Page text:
From November 1964 through June 1967, the Advancement School enrolled 2,331 students from 133 of the state's 169 school systems. Although the legislature approved continuation of the Advancement School beyond 1967, it drastically reduced the budget and placed the school under the supervision of the State Board of Education. The school enrolled only 144 students in January 1968, and after the spring 1969 session, enrollment dropped below 100. A nonresidency component was added, and after 1971 the school only enrolled day students. In its final three years, the Advancement School continued as a year-round day school for Winston-Salem students. In 1975 a budget crisis forced the legislature to make massive cuts. The state provided the Advancement School only enough funds to prepare a final report. A skeleton staff moved to Graylyn Estate on the campus of Wake Forest University, where it conducted a few more workshops, completed its report, and closed the school in 1976.

References:

John N. Bridgman Jr. and Ernestine M. Godfrey, The Investigation and Treatment of Underachievement in North Carolina: Final Report, 1964-1976: The North Carolina Advancement School, Winston-Salem (1976).

Chester Davis, "North Carolina Advancement School: A New Approach to the Student Who Can Do . . . but Doesn't," Southern Education Report (July-August 1965).

Terry Sanford, But What about the People? (1966).

Additional Resources:

North Carolina Advancement School/Learning Institute of North Carolina, 1961-1967 and Undated, Ralph McCallister Papers, 1936-1985, UNC Libraries: http://www.lib.unc.edu/mss/inv/m/McCallister,Ralph.html#d1e647

Advancement School by Godon McAndrew: http://www.eric.ed.gov/ERICWebPortal/search/detailmini.jsp?_nfpb=true&_&ERICExtSearch_SearchValue_0=ED002671&ERICExtSearch_SearchType_0=no&accno=ED002671

Image Credit:

"City Memorial Hospital, 1924." Image courtesy of Digital Forsyth. Available from http://www.digitalforsyth.org/photos/4720 (accessed November 8, 2012).

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Comments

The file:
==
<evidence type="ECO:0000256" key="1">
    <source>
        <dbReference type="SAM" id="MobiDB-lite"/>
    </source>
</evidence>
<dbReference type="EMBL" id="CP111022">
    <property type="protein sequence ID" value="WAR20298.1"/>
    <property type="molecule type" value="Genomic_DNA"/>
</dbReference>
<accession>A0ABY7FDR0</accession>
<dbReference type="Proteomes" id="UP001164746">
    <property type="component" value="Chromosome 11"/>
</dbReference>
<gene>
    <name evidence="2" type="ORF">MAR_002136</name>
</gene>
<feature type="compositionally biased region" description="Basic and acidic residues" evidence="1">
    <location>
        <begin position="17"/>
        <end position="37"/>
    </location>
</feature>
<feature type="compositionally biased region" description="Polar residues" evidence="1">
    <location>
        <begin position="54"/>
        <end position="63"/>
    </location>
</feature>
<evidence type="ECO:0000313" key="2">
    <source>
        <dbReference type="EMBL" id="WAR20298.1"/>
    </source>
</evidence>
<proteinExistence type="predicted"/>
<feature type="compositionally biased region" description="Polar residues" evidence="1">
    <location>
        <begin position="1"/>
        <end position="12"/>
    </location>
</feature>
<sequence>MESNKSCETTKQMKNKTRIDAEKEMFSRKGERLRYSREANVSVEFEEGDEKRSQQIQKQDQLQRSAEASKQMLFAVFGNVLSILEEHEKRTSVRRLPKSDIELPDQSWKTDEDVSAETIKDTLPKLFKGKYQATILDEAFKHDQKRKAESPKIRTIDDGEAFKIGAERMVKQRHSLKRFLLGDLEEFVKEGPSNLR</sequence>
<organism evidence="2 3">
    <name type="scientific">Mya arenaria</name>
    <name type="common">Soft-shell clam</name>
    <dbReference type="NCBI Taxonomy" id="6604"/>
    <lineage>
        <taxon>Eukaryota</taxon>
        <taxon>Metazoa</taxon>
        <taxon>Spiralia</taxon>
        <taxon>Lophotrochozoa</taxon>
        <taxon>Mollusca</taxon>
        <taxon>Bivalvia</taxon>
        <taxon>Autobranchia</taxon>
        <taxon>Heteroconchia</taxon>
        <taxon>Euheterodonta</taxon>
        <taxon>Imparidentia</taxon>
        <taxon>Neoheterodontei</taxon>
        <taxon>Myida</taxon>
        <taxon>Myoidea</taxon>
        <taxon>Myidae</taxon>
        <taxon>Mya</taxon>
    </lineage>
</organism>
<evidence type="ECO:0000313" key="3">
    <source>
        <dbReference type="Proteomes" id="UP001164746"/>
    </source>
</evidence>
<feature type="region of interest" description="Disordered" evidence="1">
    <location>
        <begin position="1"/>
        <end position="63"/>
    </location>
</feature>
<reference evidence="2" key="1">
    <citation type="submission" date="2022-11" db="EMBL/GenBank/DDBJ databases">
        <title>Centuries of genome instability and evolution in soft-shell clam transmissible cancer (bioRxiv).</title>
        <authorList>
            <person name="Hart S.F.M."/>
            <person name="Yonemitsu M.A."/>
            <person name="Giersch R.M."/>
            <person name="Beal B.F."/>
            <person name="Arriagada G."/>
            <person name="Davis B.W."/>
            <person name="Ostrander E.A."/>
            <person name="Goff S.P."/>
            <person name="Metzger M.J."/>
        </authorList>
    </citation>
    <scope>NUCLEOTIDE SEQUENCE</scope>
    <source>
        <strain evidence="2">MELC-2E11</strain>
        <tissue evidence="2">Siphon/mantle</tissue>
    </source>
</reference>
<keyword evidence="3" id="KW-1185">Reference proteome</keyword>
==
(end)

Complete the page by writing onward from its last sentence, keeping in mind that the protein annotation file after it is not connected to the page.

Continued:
Comment: 

It broadened my horizons. I benefited from contact with teachers from all over the United States. I finally began to examine whether there were things worth knowing and how I could benefit from knowing them. My grades improved, probably from better focus and the realization that I was able to choose what I would do with my life. Prior to NCAS I had not realized that school was the key to a better life. I went on to become a teacher who tried to make a difference in students' lives.

Comment: 

This school had no positive effect in regards to my education. It did make me realize how weak other people were. Good try, but I know this program was a joke. Went on to graduate from Appalachian State, have had a decent amount of success, I think we were used as pawns to make a program look like a success! If anyone would like to contact me, feel free? Blair Lambert, Albemarle, N.C.

Comment: 

When did you attend? Did you want to attend or were you coerced? Did you realize you would be living with people of other races? Who was your counselor?
When you say "good try" do you mean those who worked there were making a good effort to motivate you to learn but did not succeed with you?
What kind of weakness did you discover in others? What was the significance of that realization for you?

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Copyright notice

This article is from the Encyclopedia of North Carolina edited by William S. Powell. Copyright © 2006 by the University of North Carolina Press. Used by permission of the publisher. For personal use and not for further distribution. Please submit permission requests for other use directly to the publisher.